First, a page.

How Safe Are Your Financial Secrets?

Identity fraud is now being recognized as a major issue affecting people from all walks of life, particularly as people head to share more information with the world than ever before on social networks such as Facebook, MySpace and Twitter. Security experts are advising users of social networking sites like these to always check the security settings of the site, and avoid revealing any personal details that could have taken advantage of by criminals when updating their profiles and sharing statuses.

The huge number of financial scams that happen as a result of online activity are claiming more victims each year, and even as some become better understood and more easily avoided, fraudsters are becoming ever more adept at creating realistic-looking websites and obtaining peoples' personal details.

Whether you're a regular internet user or you're logging on for the first time, it can be worth taking time out to learn how to surf safely and securely – learning how to recognize protected websites by looking for the padlock symbol on your browser , and to find out which emails are likely to be bogus.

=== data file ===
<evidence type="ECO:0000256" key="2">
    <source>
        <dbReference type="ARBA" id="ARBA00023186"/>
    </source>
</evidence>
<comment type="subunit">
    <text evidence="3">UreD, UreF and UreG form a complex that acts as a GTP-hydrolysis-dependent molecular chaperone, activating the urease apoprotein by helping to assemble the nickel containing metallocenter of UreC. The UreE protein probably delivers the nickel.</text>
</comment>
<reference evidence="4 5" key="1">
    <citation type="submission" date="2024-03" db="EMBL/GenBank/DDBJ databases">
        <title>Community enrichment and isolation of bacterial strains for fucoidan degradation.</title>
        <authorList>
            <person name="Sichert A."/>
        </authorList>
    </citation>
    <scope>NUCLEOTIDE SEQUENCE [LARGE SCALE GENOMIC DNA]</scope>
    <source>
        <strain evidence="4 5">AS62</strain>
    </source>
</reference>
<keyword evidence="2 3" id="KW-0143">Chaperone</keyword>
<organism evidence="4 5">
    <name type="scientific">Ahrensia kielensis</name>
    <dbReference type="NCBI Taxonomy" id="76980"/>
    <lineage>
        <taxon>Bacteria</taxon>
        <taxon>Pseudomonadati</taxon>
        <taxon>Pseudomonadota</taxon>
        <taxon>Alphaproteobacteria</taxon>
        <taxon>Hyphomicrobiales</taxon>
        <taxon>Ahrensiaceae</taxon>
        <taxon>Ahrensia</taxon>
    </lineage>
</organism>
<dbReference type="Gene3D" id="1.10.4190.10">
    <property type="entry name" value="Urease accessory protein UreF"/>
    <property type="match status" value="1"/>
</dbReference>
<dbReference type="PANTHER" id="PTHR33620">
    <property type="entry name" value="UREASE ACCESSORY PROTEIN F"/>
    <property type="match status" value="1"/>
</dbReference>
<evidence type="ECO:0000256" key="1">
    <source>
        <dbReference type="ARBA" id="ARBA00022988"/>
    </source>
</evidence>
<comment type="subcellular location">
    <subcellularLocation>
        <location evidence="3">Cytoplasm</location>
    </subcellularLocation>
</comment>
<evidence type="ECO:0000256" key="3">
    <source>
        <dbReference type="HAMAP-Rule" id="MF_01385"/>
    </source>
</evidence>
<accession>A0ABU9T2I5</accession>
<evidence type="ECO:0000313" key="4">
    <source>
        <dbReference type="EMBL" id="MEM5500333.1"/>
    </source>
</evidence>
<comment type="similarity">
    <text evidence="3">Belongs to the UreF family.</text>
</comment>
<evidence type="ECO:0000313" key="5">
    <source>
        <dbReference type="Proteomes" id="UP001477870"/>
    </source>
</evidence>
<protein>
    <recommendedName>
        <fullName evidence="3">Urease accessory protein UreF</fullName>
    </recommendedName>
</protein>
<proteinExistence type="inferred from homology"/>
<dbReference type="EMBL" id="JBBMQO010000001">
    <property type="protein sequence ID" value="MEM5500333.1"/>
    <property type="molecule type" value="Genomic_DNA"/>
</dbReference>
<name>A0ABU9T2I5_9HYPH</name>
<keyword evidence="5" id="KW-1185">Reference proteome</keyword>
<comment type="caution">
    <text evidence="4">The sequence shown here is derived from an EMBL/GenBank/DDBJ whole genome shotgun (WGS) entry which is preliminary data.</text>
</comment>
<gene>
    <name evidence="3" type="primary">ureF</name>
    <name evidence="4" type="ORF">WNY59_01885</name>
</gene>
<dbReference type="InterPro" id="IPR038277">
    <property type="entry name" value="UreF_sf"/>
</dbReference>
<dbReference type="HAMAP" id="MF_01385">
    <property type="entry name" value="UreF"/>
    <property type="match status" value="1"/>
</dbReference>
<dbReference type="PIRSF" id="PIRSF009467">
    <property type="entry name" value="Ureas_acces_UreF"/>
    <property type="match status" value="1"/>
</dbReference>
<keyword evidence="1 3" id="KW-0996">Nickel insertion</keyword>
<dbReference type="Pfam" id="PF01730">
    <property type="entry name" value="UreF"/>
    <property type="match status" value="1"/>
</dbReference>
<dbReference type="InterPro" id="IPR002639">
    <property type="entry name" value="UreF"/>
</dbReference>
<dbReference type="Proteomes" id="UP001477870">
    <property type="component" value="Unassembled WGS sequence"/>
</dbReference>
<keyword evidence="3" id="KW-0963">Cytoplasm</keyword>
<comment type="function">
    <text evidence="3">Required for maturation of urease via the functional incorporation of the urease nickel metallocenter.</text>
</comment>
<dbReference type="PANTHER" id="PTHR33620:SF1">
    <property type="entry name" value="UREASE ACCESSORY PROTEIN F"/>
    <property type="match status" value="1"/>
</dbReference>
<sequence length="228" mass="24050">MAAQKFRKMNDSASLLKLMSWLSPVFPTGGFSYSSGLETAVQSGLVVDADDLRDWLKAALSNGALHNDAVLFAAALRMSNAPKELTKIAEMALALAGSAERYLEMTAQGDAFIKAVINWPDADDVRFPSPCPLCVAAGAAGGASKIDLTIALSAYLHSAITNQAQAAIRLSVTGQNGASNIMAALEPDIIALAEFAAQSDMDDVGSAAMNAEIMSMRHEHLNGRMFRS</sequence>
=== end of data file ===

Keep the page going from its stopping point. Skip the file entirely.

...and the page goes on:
You should never have to enter your bank or credit card details unless you are actually making a purchase online, and never ever on a social networking website like Facebook. Emails from banks or financial services such as PayPal that ask you to confirm your details are most likely to be fraudulent in nature, and should be deleted or reported to the relevant authorities. If you are not sure whether an email or message claiming to be from a company is genuine, getting in touch with the company separately and referring to the message should clear matters up, and protect your safety. Even emails or messages allegedly sent by your close friends or relatives may be fraudulent, and with a little knowledge these can be easy to identify.

However, not all scams are as easy to spot, especially with criminals making use of 'phishing' sites and applications such videos that may contain viruses. Being careful with the things you click on can protect your safety online, as can adjusting your privacy settings to ensure you're only revealing information that you'd really want everyone to know. This could even involve removing some people from your friends lists on social networks, if you feel you do not completely trust them with the information contained on your profile.

If you're worried about your financial security when browsing online, you could always make sure your identity is protected with Identity Protection insurance . This will put you in a better position to get your money back in the event that criminals use your identity to commit fraud online.

The author of this article is a part of a digital blogging team who work with brands like CPP. The content contained in this article is for information purposes only and should not be used to make any financial decisions.



Source by Paul K Buchanan


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